After graduating from Illinois with his doctorate, Joseph Glas joined DuPont as a research engineer and then progressed through management assignments in research, manufacturing, marketing, and business, eventually to the position as head of DuPont’s fluoroproducts “Freon” and “Teflon” as vice president and general manager. He led DuPont’s efforts in developing safe alternatives for the “CFC’s” thereby supporting an accelerated phase-out of the production of CFCs throughout the world. The U.S. EPA recognized those efforts with its Environmental Protection Award and the U.S. Department of Commerce awarded DuPont its National Technology Medal in 2002. Today he is retired and has very recently moved to Tucson, Arizona, to be closer to his two daughters who are MDs and professors in the University of Arizona Medical School, and his three youngest of fourteen grandchildren. Together with his wife Donna, Glas established an endowed scholarship in chemical engineering in memory of his advisor, Professor James Westwater. Ever loyal to his alma mater, Glas chaired the department’s resource development committee in the early 1990s and has served on its external advisory committee. He also is a former convocation speaker. Glas received a 2020 Alumni Achievement Award from the University of Illinois Alumni Association.
Kit Gordon (BS ’83)
Environmentalist and semiconductor inventor
Kathryn “Kit” Gordon launched her career at a small semiconductor startup called Monolithic Memories before moving on to another successful startup called QuickLogic where she invented an amorphous silicon anti-fuse for the company’s first product: field programmable gate arrays or FPGAs. In 2011, Gordon co-founded a successful plant-based skincare company, Botanic Organic. In Santa Clara Valley, also known as Silicon Valley, Gordon has been heavily involved in a number of environmental organizations, including Grassroots Ecology and the Santa Clara Valley Water District, the public agency that manages water supply, flood protection, and stewardship of area streams. She’s served on several committees for the water district: the environment and water use committee, independent monitoring committee, and the One Water planning committee that looks holistically at flood control, water supply, and environmental protection. Gordon earned a BS in chemical engineering from the University of Illinois Urbana-Champaign and went on to earn an MS in electrical and electronics engineering and MBA from Santa Clara University. Gordon has also supported and given her time to the department, serving as a judge for our graduate research symposium and as the featured Convocation speaker in 2016.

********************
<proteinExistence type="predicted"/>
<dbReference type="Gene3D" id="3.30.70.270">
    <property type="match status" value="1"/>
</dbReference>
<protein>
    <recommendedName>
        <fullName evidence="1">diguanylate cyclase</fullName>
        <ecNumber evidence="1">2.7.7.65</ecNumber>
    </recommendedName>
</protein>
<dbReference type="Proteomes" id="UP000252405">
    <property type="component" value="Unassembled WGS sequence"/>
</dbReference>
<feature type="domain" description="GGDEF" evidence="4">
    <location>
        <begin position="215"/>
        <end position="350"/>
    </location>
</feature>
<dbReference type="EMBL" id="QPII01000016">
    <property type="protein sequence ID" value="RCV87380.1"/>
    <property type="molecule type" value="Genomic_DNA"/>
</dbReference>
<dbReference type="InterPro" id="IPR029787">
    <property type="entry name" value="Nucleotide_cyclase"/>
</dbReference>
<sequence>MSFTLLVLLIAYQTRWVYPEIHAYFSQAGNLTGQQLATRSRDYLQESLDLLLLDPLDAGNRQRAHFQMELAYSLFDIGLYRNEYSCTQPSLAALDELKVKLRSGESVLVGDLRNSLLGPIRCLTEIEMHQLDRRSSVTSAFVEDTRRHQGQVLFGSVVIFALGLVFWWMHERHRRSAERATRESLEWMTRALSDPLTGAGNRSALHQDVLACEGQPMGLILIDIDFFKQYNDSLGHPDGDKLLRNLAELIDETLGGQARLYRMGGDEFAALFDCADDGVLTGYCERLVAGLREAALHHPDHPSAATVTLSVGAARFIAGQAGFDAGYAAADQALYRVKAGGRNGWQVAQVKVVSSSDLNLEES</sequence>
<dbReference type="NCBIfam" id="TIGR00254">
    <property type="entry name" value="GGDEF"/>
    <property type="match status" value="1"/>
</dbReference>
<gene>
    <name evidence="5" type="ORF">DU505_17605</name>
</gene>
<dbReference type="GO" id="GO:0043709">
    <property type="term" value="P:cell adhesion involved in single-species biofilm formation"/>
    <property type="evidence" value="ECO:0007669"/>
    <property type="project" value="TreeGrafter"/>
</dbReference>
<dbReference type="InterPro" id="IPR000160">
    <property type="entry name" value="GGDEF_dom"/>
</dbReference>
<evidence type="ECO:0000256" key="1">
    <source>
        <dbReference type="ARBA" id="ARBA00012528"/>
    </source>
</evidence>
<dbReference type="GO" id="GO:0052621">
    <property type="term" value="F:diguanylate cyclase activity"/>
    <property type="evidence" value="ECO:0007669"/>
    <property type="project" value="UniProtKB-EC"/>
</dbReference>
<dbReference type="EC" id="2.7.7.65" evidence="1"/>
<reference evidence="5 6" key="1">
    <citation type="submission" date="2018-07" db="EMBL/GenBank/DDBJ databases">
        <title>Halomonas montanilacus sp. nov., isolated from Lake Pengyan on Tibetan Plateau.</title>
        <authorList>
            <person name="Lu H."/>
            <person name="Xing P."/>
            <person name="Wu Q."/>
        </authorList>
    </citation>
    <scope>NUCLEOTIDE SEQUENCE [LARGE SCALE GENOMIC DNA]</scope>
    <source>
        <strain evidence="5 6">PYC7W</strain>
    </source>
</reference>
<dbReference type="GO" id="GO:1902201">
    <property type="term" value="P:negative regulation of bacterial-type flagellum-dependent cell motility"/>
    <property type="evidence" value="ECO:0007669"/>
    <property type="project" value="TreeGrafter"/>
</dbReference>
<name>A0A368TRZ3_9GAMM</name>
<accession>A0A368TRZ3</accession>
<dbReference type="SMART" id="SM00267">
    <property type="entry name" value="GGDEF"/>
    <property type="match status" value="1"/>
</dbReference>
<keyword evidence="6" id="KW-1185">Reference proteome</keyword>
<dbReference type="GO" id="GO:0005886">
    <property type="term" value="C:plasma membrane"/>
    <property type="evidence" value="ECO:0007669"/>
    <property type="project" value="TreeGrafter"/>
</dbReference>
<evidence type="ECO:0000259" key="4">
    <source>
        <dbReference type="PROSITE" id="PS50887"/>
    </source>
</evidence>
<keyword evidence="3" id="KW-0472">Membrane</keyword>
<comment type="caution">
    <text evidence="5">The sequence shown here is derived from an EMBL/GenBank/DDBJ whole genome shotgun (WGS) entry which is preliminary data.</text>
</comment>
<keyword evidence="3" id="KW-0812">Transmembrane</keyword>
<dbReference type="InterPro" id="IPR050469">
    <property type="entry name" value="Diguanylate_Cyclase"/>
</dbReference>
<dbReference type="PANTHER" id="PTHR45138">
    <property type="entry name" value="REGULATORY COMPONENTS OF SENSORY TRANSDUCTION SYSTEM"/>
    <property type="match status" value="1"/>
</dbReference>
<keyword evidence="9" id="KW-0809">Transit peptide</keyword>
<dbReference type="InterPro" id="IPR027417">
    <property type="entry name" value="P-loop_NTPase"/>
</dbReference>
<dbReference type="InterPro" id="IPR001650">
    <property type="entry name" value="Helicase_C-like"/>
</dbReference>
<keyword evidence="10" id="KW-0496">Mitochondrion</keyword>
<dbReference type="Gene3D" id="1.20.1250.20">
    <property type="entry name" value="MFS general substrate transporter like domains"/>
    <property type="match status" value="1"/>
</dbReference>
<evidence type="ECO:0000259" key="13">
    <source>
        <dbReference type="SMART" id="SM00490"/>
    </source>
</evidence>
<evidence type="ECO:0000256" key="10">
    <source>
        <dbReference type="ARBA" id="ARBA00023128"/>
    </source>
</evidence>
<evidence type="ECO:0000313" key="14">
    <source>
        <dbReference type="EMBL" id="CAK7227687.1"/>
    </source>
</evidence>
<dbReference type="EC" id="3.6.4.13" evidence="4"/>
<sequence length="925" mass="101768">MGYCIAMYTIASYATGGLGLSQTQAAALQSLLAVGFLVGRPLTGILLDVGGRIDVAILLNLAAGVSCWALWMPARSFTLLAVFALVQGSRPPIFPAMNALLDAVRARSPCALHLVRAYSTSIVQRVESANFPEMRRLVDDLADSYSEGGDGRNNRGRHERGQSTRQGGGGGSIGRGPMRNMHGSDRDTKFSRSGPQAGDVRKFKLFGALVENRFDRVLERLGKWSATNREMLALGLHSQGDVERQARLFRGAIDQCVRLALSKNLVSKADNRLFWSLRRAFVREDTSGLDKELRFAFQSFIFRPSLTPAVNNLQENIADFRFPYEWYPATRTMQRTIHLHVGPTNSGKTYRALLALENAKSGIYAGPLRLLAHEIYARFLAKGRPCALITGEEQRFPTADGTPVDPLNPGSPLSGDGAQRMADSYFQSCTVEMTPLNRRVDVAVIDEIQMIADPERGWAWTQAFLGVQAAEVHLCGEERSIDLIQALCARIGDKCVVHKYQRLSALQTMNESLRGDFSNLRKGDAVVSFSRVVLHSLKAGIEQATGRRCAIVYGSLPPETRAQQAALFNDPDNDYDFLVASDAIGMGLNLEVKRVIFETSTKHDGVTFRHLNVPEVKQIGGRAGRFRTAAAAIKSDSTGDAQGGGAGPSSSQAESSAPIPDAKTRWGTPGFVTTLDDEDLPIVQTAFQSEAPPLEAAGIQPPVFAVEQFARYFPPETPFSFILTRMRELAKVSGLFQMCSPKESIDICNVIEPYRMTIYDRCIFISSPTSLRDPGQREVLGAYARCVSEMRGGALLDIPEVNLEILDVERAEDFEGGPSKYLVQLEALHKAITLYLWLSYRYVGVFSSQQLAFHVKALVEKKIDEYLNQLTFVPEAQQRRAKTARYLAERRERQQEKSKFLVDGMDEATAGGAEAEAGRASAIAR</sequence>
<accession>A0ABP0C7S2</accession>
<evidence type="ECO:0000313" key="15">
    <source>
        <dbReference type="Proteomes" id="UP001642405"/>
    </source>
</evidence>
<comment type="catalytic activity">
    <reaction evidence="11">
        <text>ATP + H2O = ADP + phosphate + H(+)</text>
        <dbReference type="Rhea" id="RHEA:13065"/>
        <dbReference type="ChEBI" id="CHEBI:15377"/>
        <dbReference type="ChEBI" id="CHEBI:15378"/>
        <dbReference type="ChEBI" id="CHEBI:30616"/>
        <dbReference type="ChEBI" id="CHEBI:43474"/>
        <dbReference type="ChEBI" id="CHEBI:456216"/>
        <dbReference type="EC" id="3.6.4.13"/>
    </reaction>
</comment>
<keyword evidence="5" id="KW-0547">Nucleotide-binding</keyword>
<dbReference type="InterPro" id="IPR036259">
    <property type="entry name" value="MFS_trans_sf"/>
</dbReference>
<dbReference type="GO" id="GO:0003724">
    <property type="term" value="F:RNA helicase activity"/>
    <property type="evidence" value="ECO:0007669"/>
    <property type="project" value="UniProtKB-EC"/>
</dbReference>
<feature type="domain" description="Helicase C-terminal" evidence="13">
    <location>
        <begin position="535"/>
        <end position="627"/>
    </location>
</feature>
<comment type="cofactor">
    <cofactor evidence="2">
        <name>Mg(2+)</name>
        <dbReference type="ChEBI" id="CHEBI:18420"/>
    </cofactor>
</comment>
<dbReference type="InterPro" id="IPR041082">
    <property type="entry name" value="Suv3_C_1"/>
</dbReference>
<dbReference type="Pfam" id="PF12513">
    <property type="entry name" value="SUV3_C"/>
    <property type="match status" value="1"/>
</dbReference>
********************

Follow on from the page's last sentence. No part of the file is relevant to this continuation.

Steve McLin (BS ’68)
Retired (formerly Bank of America)
Stephen McLin was a longtime executive in the banking industry. He briefly worked at Atlantic Richfield in Anaheim, California, before pursuing higher education and realizing his passion for finance. McLin worked much of his career at Bank of America (BofA), buying and selling other companies. He started out as assistant vice president in the cashiers division and in seven years rose to become BofA’s top strategist. McLin would become executive vice president of BankAmerica Corporation, a subsidiary of Bank of America. He left BofA to become president of America First Financial Fund. Throughout his career, McLin negotiated more than 40 transactions, acquisitions and sales, which represented total assets in excess of $32 billion. In 1999, he created the McLin Family Foundation, and he served on the Schwab board until he retired. McLin earned a BS from the University of Illinois Urbana-Champaign, an MS in mechanical engineering at Stanford University, and then an MBA, also at Stanford.
Marchoe Dill Northern (BS ’97)
Senior vice president and global home care brand franchise leader at Procter & Gamble
Marchoe Dill Northern graduated from the University of Illinois Urbana-Champaign and began her career at Procter & Gamble as a process engineer in Green Bay, Wisconsin. There, Northern attended the University of Chicago MBA program, commuting to Chicago each weekend. She graduated with her MBA in 2004, concentrating in marketing and finance. She made a career transition within P&G to marketing and moved up the ranks to hold positions such as senior brand director for oral care where she led top brands like Crest, Oral B, and Fixodent. Currently, she serves as the senior vice president and global home care brand franchise leader at P&G in Geneva, Switzerland. She leads and sponsors several of the company’s diversity, equity, and inclusion efforts. Northern has supported our department’s own efforts and recently sponsored a scholarship. She has also served as a guest speaker and the December 2020 convocation keynote speaker.
Save the Date!
Graduate and Alumni Awards Ceremony
Friday, October 7, 2022
Mark your calendar for our annual fall ceremony that celebrates our Alumni Awards recipients, graduate student fellows, and Graduate Research Symposium winners. We hope you can join us for this celebration, which will be followed by a reception.
Reach out with any questions about our Alumni Awards.